Our bodies change as we age – partly due to natural physiological aging and partly due to lifestyle choices. As early as our thirties, we begin to lose a small amount of muscle mass, and, as we get into our sixties and seventies, this process (known as sarcopenia) speeds up and by then we may have lost up to half of our muscle mass. (If you implement strength training under the care of a professional, you can regain some of the loss.)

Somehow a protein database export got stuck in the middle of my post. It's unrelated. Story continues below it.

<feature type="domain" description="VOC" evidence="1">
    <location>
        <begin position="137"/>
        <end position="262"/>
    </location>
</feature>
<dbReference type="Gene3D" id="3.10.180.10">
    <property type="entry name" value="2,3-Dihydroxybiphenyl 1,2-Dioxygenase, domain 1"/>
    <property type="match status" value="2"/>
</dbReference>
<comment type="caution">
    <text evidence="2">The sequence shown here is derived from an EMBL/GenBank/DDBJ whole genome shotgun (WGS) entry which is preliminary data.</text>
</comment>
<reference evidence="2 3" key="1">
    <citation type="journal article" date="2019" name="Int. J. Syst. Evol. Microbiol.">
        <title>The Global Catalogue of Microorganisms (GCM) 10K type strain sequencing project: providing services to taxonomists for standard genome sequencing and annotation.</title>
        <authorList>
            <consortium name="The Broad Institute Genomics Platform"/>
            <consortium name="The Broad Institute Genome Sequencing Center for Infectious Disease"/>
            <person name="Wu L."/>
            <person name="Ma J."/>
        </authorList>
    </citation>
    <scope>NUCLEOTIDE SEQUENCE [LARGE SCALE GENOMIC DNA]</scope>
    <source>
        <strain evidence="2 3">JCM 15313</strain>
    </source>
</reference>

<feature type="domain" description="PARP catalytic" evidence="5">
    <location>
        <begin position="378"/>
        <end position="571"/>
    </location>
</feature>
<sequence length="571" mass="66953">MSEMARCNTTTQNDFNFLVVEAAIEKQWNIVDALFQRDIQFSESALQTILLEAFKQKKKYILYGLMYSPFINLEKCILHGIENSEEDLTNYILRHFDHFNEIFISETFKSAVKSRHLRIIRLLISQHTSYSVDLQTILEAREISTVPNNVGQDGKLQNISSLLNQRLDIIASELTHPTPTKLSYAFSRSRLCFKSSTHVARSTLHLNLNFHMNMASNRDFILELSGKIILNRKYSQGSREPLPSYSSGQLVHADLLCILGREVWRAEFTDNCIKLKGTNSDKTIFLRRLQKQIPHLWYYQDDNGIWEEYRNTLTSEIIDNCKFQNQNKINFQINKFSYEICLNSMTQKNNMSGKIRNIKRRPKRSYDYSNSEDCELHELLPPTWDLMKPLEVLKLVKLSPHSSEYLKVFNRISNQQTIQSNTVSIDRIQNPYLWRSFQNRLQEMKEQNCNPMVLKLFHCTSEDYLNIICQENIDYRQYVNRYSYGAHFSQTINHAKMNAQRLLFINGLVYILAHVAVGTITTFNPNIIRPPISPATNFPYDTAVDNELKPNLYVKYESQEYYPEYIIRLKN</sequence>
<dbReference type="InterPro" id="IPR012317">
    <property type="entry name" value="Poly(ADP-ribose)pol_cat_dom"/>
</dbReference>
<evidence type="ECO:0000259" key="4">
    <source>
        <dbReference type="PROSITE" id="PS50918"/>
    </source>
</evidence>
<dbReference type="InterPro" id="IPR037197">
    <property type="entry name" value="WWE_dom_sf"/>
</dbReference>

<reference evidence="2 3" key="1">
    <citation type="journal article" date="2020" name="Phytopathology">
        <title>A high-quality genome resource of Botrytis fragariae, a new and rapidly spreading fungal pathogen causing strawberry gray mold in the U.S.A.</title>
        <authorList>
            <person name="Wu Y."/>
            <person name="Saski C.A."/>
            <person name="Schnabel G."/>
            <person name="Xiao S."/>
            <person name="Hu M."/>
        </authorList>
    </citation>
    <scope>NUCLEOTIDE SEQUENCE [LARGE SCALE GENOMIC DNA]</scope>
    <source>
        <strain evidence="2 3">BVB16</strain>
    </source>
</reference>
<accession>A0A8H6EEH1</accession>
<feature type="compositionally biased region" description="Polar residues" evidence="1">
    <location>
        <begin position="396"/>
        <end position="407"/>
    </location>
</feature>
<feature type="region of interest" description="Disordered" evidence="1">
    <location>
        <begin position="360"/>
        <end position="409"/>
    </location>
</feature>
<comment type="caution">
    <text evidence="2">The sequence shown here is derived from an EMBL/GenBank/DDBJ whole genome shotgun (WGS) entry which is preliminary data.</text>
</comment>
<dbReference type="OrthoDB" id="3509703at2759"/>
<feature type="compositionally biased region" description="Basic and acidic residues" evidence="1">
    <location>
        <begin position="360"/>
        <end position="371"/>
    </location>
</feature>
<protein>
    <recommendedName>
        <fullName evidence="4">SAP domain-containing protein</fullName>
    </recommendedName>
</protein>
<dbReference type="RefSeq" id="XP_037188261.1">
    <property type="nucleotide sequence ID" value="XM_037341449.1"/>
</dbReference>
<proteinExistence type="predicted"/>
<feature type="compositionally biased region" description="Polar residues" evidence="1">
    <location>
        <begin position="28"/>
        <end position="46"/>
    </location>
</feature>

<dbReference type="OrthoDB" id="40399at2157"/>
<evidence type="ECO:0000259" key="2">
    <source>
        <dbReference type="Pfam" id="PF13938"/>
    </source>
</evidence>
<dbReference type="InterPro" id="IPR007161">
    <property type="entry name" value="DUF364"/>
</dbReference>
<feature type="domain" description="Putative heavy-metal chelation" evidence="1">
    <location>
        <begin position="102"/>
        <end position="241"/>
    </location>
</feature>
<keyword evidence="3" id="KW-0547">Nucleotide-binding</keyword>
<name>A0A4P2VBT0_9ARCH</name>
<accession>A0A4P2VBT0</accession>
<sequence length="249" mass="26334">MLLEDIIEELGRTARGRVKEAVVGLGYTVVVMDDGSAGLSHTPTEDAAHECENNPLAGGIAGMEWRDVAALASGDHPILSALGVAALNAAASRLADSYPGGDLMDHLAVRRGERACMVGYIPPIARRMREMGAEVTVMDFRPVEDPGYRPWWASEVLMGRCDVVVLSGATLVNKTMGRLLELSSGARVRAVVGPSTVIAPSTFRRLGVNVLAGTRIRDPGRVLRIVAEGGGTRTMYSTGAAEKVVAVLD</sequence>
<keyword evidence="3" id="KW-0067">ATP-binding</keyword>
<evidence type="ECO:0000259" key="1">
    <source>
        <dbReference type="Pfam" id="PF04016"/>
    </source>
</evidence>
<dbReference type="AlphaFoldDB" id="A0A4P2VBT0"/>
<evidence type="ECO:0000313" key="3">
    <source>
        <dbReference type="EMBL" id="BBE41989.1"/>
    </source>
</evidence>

Our vital organs also change. For example, according to Dr. Heather Keller, a professor in the Department of Kinesiology at the University of Waterloo and a Schlegel Research Chair in Nutrition and Aging with the Schlegel-University of Waterloo Research Institute for Aging, our skin “thins and the fat layer below the skin changes as well.” Theories about changes in our kidneys include that they lose some of their function due to use over time or because of a “free radical build-up issue.” Free radicals damage cells in the body and may also contribute to the formation of cancer. “But one of the most significant changes as we age is to our endocrine system (our hormones).”